The next part of the book is the recipes. Each section begins with about a page of Thompson discussing the personal significance and practical matters for the following group of recipes. Each individual recipe also begins head notes along these same lines. This commentary ranges from serious tips to personal anecdotes, so it mirrors the casual, easygoing attitude of the South. The recipes are formatted in a concise manner, with in-margin ingredient lists and numbered steps. The instructions are easy to follow and specific enough to avoid any confusion. Additionally, Thompson provides advice on which brands or ingredients can be store-bought to save time. Such simplicity and practical considerations make this book perfect for inexperienced or busy people. Yet, Thompson’s advice usually leaves room for veterans to customize the recipes according to personal tastes, preferences, or health considerations. Speaking of health considerations, Southern Sides contains a nice range of healthy and less healthy options. Not everything is deep-fried or overloaded with butter, and though many recipes are vegetable-heavy, they do not necessarily shy away from fats.
The first recipe that I tried was “Jean’s Potato Salad.” The title of this recipe both intimidated and soothed me – my cooking skills are such that the only time that my name has ever prefaced a type of food is when it was showing possession of leftovers from a restaurant. Yet, I took a strange and irrational comfort in the fact that if I messed this up, I could always just blame this “Jean” character. As it turns out, no such scapegoating was necessary because the recipe is very simple and straightforward. I simply boiled the potatoes and mixed together four ingredients to make a dressing (which can be adjusted to taste). The result tasted amazing, and the salad has a sweetness that I have never experienced in potato salad before. This sweetness is at least partially because of Miracle Whip, which Thompson warns not to substitute with mayonnaise. The recipe also contains a brief anecdote about its background, which really sets the stage for a meal as homey as potato salad.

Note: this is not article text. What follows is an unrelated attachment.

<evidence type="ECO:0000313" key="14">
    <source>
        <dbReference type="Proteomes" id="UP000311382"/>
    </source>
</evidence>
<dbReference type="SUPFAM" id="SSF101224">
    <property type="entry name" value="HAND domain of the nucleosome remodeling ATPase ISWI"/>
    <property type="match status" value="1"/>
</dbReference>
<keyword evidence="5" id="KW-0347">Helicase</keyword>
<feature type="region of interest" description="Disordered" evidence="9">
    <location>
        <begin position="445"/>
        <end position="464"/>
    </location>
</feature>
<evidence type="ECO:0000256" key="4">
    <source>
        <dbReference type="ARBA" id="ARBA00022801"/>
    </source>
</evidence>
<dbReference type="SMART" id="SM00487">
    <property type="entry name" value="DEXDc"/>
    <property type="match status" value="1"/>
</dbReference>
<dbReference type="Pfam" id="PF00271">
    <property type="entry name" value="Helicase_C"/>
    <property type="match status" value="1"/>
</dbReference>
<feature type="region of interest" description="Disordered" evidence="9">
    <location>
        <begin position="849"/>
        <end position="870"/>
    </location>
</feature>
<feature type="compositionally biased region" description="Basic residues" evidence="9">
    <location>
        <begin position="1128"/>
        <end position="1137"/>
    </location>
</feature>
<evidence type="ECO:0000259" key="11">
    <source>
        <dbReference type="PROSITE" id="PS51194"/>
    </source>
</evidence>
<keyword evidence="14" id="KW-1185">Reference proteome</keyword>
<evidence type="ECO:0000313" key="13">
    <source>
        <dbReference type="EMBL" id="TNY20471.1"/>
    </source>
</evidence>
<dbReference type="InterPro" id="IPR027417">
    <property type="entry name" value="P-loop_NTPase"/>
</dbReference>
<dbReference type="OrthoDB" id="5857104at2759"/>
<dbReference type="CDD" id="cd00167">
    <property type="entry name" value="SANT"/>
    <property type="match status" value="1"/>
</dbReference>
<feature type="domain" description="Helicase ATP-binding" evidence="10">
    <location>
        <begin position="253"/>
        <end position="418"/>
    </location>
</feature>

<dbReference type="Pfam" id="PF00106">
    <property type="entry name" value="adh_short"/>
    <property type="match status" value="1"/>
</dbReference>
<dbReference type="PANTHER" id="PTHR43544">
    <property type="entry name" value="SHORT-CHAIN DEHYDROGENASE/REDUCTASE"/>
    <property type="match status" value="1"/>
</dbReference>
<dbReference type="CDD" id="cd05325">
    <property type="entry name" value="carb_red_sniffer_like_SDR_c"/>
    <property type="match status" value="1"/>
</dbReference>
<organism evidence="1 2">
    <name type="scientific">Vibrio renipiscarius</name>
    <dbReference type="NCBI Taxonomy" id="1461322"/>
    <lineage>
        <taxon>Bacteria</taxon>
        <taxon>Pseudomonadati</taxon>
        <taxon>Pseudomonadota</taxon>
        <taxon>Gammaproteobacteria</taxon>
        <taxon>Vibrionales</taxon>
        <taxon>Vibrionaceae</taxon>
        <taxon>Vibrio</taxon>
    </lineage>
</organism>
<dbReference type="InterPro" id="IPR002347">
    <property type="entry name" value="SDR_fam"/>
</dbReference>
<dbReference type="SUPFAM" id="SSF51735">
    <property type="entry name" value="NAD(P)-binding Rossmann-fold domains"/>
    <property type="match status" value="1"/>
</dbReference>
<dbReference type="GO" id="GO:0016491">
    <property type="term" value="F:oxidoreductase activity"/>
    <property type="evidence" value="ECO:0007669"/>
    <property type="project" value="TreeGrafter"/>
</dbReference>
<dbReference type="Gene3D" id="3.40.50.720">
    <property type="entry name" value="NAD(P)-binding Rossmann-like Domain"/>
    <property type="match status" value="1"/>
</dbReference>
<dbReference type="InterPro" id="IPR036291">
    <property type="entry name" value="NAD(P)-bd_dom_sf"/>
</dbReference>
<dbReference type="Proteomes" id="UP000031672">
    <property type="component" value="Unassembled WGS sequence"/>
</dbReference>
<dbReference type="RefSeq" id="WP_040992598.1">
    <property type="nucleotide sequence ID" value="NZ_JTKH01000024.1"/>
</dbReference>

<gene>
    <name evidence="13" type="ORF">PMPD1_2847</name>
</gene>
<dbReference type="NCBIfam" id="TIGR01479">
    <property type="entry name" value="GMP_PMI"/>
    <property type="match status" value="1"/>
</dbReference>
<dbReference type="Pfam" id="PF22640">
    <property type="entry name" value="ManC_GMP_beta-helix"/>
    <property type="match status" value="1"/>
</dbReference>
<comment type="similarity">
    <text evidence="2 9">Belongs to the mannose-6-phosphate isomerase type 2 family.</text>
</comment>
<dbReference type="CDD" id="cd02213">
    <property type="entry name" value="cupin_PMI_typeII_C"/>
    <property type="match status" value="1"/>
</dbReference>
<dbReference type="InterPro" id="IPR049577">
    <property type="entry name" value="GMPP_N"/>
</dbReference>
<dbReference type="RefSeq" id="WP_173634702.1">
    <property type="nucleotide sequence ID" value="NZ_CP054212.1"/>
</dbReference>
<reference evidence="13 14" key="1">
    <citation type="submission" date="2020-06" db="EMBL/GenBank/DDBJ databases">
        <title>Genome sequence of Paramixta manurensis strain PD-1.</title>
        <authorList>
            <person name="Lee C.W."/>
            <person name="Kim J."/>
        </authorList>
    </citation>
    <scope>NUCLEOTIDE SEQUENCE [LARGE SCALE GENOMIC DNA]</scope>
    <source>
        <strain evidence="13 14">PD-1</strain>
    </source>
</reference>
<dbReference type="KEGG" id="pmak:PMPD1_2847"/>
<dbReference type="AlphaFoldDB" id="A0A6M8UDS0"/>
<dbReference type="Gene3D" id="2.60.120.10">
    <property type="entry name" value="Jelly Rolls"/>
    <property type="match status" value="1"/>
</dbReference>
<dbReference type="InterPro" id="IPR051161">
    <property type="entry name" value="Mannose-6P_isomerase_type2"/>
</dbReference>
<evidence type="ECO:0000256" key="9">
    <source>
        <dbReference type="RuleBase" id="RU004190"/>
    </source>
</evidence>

Buoyed up by my potato salad success, I chose a more complex recipe to try out next. I was immediately drawn to the “Good Fried Green Tomatoes” recipe because it has always been a personal favorite of mine. From Thompson’s commentary I learned that these tomatoes taste even better with pimento cheese or breakfast foods, and that they taste better towards the end of the season. These are definitely the best fried green tomatoes I have ever had, and I am not just saying this because I created them and have a mother’s bias. I believe Thompson is correct when he says that bacon fat makes a huge difference in this recipe. I also like that the recipe’s bacon grease and cornmeal compliment the flavor of the tomato rather than overshadowing it.
In conclusion, Southern Sides is a worthwhile cookbook that brings so much more to the table than recipe listings. Readers can learn new things about a broad range of topics. I now know that okra came to the South from Africa and how to blanche vegetables. I believe that southerners will get a nice dose of nostalgia and comfort from these recipes, and non-southerners will get a great glimpse into a culture that cannot be explained, only experienced. All readers will also continue the rich traditions of these meals by creating new memories through them. Southern Sides is due out in September, 2012.